Saving polar bears disastrous for US economy
by Alan Harten
May 22, 2008
Because of the increasingly rapid melting of polar ice in the Arctic, the U.S. government is to declare polar bears an endangered species.
U.S. Minister of the Interior Dirk Kempthorne warned in Washington that the polar bear could be at risk of extinction in the foreseeable future.
Kempthorne’s comments are based on satellite images showing that the polar ice surfaces have become smaller than ever before in the history of ice measurements.
At the same time he announced U.S. government directives for the protection of animals. This will be a hindrance to oil production in the U.S. state of Alaska, due to species protection.
The decline of the habitat on the frozen sea surface puts the number of bears continually falling with each summer season.
According to estimates, there are some 25,000 polar bears, of which two thirds live in Canada.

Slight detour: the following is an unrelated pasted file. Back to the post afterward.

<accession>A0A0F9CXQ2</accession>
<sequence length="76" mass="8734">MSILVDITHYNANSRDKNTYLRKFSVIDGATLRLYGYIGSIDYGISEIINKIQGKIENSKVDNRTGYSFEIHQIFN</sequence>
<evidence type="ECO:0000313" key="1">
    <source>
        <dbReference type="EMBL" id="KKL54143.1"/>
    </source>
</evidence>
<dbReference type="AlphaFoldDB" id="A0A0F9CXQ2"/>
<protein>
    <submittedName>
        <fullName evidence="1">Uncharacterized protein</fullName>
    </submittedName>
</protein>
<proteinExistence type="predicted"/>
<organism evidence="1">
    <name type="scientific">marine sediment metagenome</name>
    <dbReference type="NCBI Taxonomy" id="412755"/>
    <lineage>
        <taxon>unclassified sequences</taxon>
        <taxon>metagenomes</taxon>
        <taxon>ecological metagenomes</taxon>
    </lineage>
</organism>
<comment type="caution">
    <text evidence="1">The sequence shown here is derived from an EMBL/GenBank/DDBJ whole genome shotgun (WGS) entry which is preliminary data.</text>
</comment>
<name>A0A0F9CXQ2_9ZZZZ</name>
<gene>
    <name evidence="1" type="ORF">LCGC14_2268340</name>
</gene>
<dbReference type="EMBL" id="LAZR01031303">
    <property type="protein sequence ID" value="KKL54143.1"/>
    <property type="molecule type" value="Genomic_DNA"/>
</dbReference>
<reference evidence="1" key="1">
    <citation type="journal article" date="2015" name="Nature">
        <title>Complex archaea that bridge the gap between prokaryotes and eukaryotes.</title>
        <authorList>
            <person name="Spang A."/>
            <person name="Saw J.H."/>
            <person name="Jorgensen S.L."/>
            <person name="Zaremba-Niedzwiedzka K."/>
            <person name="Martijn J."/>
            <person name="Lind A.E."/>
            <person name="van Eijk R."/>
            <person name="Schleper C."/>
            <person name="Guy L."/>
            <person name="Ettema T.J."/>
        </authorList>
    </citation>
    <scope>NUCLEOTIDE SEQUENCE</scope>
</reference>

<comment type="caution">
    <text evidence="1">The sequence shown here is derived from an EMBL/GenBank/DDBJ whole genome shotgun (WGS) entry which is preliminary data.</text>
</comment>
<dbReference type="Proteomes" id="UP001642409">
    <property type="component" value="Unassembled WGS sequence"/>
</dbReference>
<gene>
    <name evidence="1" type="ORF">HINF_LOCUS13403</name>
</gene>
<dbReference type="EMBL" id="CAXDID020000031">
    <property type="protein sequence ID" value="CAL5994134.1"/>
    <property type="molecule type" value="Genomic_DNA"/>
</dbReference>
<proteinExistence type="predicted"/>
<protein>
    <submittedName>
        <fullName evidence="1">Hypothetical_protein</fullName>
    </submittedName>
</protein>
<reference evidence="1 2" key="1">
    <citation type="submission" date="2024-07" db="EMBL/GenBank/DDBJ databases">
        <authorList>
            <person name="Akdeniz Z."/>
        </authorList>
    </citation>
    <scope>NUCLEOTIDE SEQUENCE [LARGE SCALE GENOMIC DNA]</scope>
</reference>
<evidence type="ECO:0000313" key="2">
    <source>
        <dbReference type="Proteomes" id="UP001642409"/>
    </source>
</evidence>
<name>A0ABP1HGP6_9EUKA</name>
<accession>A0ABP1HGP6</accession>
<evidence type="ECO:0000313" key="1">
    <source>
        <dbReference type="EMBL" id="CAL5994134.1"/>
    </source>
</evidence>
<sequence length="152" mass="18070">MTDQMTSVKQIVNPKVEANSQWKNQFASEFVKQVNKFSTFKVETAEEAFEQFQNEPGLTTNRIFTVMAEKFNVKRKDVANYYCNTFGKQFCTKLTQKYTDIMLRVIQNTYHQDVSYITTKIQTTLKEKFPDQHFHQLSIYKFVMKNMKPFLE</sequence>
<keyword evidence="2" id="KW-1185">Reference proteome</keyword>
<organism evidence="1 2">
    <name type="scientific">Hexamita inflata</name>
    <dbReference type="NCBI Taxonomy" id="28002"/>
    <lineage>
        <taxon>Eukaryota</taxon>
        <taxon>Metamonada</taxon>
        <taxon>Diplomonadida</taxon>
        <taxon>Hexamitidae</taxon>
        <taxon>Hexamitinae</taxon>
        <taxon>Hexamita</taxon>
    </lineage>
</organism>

Scientific studies commissioned by the U.S. government say that given the melting polar ice caps an extinction of polar bears is possible by 2050.
Kempthorne called for effective measures against global warming, emphasising that the list of endangered species such as polar bears will grow as the global climate changes.
His department will support the implementation of a U.S. law on protection of endangered species including polar bears.
These could have a disastrous impact on the U.S. economy Kempthorne admitted.
The U.S. had in February legalized the production of oil and gas on land in the Chukchi Sea off Alaska in the immediate vicinity of the habitat of polar bears.
The decision, to put the polar bear species under protection, came from a recommendation from the Fisheries and Wildlife Authority in January 2007.
The U.S. Congress had put pressure on the government of George W. Bush because the Bush climate policy pursued so far has been a more reserved line than the countries of the EU.
So Bush rejected mandatory caps on emissions of greenhouse gases that are responsible for global warming.
The President of the world’s largest environmental organisation WWF, Carter Roberts, called the decision by the U.S. government a huge victory.
At the same time he regretted the delay with which the protection will come into force.
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